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    Review of TOM SWIFT AND HIS SKY RACER by Victor Appleton


    Grosset & Dunlap, 1911

    When the coordinators of a planned aircraft race invite young inventor Tom Swift to participate, he decides to do so--but realizes he'll have to design and build a new aircraft first. His existing plane was fast a couple of volumes ago, but technology has passed it by. Tom's plans disappear, however, and he is convinced that arch-enemy Andy Foger is responsible.

    Tom's father, Barton, is increasingly ill and unable to help Tom much. In fact, he suffers from memory loss and his doctors insist that he avoid work and stress. Still, he encourages Tom to continue with his design.

    Tom's evolving aircraft is attacked several times and Tom senses Andy Foger's hand behind the attacks. Still he has no proof. He fears, though, that he'll face a plane of his own design when the race finally occurs.

    An abrupt worsening in Barton's condition, together with a railroad bridge outing puts Tom's new plane to a test--can he bring the doctor in time to save his father? Later, the ever-present mechanical failure threatens Tom's chances at the race. Could he really lose face in front of the pretty Miss Mary Nestor.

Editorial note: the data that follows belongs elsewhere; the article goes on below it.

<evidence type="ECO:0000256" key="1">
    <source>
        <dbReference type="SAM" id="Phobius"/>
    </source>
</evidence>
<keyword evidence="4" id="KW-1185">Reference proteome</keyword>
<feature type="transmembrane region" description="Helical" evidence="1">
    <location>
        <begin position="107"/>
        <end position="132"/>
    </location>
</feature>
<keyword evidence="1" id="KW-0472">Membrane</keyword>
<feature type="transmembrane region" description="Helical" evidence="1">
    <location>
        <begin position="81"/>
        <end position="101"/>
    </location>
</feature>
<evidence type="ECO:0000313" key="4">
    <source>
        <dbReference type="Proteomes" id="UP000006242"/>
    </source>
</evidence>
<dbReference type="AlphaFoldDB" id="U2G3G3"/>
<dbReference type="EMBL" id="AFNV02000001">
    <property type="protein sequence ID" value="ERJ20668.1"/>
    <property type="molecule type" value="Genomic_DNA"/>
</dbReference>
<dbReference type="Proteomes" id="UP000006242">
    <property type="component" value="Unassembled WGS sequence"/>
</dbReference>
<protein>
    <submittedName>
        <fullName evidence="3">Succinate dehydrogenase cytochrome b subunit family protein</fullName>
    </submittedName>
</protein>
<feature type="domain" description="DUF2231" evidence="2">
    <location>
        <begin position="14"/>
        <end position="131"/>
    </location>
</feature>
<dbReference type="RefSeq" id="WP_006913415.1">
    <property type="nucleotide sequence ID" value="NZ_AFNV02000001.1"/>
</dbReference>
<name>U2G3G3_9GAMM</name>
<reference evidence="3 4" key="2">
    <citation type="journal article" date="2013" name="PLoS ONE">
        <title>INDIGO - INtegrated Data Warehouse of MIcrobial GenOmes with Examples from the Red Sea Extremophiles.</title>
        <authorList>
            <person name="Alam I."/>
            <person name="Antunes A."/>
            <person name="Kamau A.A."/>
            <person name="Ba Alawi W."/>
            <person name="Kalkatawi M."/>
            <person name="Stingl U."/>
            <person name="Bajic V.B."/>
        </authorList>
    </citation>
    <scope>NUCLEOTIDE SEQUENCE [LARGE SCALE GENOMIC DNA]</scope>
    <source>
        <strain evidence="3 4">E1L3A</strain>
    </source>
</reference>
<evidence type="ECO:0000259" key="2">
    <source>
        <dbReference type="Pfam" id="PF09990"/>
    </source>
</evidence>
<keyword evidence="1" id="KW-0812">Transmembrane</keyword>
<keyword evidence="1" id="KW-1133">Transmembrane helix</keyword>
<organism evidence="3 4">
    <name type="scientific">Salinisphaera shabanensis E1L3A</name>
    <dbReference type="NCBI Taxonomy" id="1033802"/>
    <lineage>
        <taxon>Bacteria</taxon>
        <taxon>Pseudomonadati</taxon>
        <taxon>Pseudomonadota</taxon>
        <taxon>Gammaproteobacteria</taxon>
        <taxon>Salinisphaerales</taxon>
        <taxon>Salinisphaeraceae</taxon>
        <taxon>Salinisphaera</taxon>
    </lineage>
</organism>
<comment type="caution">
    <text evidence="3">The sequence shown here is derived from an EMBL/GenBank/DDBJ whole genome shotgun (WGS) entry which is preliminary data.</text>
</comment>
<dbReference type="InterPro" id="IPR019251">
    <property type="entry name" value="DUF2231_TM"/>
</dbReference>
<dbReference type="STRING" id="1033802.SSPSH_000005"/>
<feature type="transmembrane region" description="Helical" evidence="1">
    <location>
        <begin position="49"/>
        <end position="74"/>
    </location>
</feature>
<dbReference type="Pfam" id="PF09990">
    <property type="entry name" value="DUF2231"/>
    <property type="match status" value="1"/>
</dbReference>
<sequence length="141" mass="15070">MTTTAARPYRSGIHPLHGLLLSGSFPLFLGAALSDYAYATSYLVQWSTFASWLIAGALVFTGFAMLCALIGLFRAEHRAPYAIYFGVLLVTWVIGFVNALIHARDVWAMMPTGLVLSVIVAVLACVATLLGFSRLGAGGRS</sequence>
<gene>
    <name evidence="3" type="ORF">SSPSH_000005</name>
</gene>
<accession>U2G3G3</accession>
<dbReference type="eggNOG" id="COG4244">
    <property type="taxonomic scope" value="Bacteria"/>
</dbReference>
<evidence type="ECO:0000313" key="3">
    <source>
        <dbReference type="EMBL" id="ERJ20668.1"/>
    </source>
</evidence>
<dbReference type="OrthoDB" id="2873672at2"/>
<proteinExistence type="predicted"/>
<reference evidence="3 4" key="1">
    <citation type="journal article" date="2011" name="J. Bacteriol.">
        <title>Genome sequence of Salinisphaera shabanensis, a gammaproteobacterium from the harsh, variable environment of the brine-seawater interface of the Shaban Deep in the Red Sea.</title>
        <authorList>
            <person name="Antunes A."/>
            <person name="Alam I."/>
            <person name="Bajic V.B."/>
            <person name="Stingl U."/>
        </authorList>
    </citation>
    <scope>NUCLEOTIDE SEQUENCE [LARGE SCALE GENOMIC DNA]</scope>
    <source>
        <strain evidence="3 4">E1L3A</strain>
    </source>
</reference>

Author Victor Appleton continues the Tom Swift series with another look at the world of 1911. Tom seems able to whip up new aircraft, from blank paper to complete craft, in virtually no time. The one non-Anglo character in this story, Eradicate (Rad) Sampson, serves mostly as a butt of humor with Tom scaring him by taking him on a plane ride. Women seem to exist largely to worry about danger and as love interests. Clearly Tom would never think about inviting either housekeeper Mrs. Baggert or Mary Nestor on his adventures although the slender Mary might have been more useful than Wakefield Dammon as a passenger during the race.

    The Tom Swift series was written for young readers and some of the writing shows this clearly. Still, Appleton keeps the cliff-hangers coming, provides constant action, and has a sympathetic character in Tom Swift.

    See more reviews of novels by Victor Appleton.

    Three Stars

    Reviewed 1/22/07

    What do you think? Too generous? Too stingy? Or did I miss the entire point? Send your comments to Give me the okay to use your name and I'll publish all the comments that fit (and don't use unprintable language).

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